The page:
In today's lesson, I explicitly demonstrate to students how to turn a plan into an first/flash draft (Elaboration- from boxes and bullets to a paragraph). Some students are struggling with turning their jottings on the plan into complete sentences. For other students, the challenge they are facing is to use punctuation to revise run-on sentences. A third problem I am addressing is students who write to much on their plan. I am teaching them that they want to just jot down enough on their plan to capture their ideas- but they do not necessarily have to write complete sentences on their plan. The reason for this is some students write everything on their plan- they are spending too much time on their plan and not enough time on the actual writing of their draft. This amount of energy and time they are expending leaves little motivation for the drafting process.
I am pushing students to be able to generate ideas in their heads. Then select the most important words from their thinking to jot down on their plans. To be successful with this task students need to understand the difference between a phrase and a complete sentence. I want them to understand that they can write a phrase that captures their idea on their plan. I want them to learn the place for elaboration in on their draft.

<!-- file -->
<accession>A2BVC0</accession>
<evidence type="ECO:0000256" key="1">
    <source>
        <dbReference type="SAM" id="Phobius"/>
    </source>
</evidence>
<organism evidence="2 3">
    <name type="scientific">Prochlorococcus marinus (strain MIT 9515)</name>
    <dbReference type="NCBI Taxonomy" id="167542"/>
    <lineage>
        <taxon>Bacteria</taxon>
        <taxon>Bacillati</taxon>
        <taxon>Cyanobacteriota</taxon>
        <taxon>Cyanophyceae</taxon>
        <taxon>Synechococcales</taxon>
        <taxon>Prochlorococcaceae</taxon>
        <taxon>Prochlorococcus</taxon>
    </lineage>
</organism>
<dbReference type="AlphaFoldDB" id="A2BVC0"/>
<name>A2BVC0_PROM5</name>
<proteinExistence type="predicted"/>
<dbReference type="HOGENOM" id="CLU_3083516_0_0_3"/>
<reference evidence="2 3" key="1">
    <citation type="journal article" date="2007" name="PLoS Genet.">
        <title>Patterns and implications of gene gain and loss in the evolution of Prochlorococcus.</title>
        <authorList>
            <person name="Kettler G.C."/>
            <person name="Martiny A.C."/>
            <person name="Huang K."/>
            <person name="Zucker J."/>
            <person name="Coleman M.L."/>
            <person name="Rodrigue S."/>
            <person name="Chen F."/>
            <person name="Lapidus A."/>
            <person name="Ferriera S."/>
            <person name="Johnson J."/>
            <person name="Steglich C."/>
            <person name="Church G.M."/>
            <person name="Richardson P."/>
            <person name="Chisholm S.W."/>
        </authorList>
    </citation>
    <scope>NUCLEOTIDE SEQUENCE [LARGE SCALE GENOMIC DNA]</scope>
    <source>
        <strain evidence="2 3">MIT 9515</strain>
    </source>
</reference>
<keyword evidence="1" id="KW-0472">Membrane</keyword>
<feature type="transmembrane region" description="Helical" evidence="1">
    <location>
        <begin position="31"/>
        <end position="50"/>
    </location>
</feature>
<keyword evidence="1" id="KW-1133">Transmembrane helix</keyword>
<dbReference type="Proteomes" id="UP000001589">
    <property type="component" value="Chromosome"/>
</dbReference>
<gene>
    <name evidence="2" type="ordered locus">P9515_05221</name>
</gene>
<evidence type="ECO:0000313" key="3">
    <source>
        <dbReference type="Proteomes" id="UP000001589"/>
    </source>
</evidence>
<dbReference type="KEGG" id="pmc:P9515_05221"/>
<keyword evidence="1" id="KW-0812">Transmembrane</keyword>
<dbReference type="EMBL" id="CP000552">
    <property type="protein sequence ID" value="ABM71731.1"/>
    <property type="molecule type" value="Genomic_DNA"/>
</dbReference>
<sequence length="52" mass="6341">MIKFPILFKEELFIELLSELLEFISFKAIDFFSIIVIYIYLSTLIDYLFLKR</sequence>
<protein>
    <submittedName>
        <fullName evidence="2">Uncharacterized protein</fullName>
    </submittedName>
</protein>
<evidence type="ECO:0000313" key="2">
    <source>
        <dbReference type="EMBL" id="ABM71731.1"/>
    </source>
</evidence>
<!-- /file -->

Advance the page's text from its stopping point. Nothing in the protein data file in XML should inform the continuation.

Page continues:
Started by showing them a Common Mistakes Chart that I had made addressing the fragment sentences.
I used student work to group students according to what they needed based on what they were currently doing. I had 4 groups. Students that were working successfully and didn't need any intervention. Students who were writing too much on their drafts. Students who were not turning their jottings into complete sentences. And the last group who had lots of run on sentences and were not breaking their three supporting details (bullets) into three distinct sentences.
I started with the group of students who needed more practice turning a Student's bulletsinto a complete sentence. I used their Strategy lesson student 2 boxes and bullets as my teaching resource. I put their plan under the document camera and asked for a volunteer to first read the main idea sentence (the box). I asked if it was a complete sentence and if they wanted to add any more words. After they practiced with the main idea sentence, I moved to the bullet points. I asked a student to read the first bullet point and then to orally turn it into a complete sentence. I moved through each point under one main idea. Then as a way to close the strategy group, I demonstrated how to turn a box and bullet plan into a paragraph (Elaboration). I modeled writing the plan to paragraph with complete sentences, proper punctuation and capitalization (Elaboration:students restated the jottings in complete sentences).